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I have a partial, _flash.html.haml

- flash.each do |type, value|
  .flash{ :class => type.to_s }
    = value 

Which I'm rendering from a view using

=render :partial => "flash"

Which complains that the flash hash is nil/undefined. However, when I do this:

=render :partial => "flash", :locals => {:flash => flash}

It works.

Why doesn't the partial have access to the flash message?

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4 Answers 4

up vote 23 down vote accepted

In previous versions of Rails (Rails 2), the default local variable would look for an instance variable with the same name as the partial in the parent.

Given your example since the partial is named _flash it would automatically pass the instance variable flash as a local to the partial. Thus you would have access to it. This behavior was deprecated in 2.3 and has been removed in Rails 3.0.

This means that you always have to explicitly pass all instance variables as locals, even flash, just as you wrote in your latter example.

<%= render :partial => "flash", :locals => {:flash => flash} %>

This has nothing to do with flash per say, flash is a instance variable just as any other.

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2  
But flash isn't an instance variable in the parent view, it's a method on ActionView::Base, which is essentially the same as being a helper method. So why doesn't flash in the partial call the same method? –  John Sep 18 '12 at 18:14
5  
It's because namespace shadowing. The partial is named flash, therefore it reserves the variable name flash within the partial to delegate to flash ivar in the parent template, regardless of whether flash even exists. As @tothemario answered, naming it something else will stop the namespace shadowing. –  Cluster Feb 15 '13 at 15:38
    
@Cluster, I think you just blew my mind. Sometimes I wonder if Rails "majic" isn't a little too magical for it's own good. –  guiniveretoo Jun 21 '13 at 19:04

Because your partial is named "_flash", you should have the :object local to specify variable flash inside the partial.

Change your partial name and you will be able to use flash inside, for example:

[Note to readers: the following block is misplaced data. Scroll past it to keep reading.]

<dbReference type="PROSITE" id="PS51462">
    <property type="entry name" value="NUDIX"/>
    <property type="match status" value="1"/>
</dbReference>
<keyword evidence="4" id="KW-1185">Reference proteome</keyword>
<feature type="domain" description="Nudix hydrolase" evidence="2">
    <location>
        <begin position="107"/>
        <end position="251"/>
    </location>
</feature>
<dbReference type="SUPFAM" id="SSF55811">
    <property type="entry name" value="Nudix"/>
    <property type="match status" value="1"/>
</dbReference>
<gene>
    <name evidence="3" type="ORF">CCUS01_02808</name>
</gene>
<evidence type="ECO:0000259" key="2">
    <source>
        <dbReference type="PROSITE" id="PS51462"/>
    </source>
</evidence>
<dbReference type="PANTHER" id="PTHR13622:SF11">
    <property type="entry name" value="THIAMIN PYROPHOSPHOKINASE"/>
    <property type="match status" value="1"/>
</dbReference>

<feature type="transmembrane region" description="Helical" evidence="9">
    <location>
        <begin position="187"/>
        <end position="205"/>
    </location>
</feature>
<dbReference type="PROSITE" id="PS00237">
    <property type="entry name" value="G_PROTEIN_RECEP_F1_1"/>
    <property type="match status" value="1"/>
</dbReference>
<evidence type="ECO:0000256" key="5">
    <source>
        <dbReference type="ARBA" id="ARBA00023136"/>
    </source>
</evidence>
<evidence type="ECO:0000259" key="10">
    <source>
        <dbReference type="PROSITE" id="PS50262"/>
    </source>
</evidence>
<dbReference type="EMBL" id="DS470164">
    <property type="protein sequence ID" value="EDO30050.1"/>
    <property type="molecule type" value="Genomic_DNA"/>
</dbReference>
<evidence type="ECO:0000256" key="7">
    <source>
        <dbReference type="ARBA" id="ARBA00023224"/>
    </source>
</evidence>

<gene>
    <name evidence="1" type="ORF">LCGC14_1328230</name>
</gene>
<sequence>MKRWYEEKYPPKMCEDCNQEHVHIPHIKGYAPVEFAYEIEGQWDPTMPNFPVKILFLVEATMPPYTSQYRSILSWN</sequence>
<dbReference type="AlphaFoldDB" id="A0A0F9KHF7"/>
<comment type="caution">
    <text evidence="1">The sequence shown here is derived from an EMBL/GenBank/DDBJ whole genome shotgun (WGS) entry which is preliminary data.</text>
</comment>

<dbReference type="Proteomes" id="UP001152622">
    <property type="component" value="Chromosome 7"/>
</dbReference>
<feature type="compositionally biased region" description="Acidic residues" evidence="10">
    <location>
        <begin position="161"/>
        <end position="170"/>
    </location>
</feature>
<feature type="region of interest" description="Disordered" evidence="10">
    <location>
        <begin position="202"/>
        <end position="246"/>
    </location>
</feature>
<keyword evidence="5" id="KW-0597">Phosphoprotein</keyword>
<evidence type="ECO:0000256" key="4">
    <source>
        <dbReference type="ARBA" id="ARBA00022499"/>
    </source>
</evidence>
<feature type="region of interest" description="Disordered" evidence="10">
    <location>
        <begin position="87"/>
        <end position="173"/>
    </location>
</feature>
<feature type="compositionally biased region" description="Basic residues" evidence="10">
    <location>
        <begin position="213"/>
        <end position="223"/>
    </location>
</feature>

= render "show_flash_names"
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1  
I used = render 'layouts/flash_messages'. I like your solution better than explicitly passing locals. (:locals => {:flash => flash} is so verbose -- yuck) –  Tyler Rick Jul 20 '11 at 19:16
2  
+1 on this: simply don't name it "flash" and you can access the Rails flash object as you'd expect. –  hubble Dec 20 '11 at 22:43
    
This is the answer! –  brad Jun 6 '12 at 11:40
    
Thanks! Just what I needed, that was driving me insane –  Tallboy Aug 18 '13 at 18:02

Every partial is rendered in a context which contains an implicit local variable whose name is that of the partial (excluding the leading underscore). So a _flash.html.haml partial will always have a flash local which shadows ActionView::Base#flash. If you don't pass an argument to the partial (either via :locals => {:flash => flash} or :object => flash, the value of the local is simply nil.

As suggested, you can rename the partial to avoid the name conflict, or use the more verbose calls to render.

This is an annoying misfeature of Rails, in my opinion, and I'd like to see it changed.

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This is the most complete answer, supplying the cause and possible workarounds. I also appreciate his efforts toward removing the "surprise" from this "feature". –  Matt Scilipoti Oct 24 '12 at 18:11

This will also achieve your desired result:

<%= render partial: "flash", object: flash %>

The flash object is being passed to the admin/shared/flash partial as flash, since the partial is called flash. You'll have access to the flash object from within the partial as you'd expect it in any regular view.

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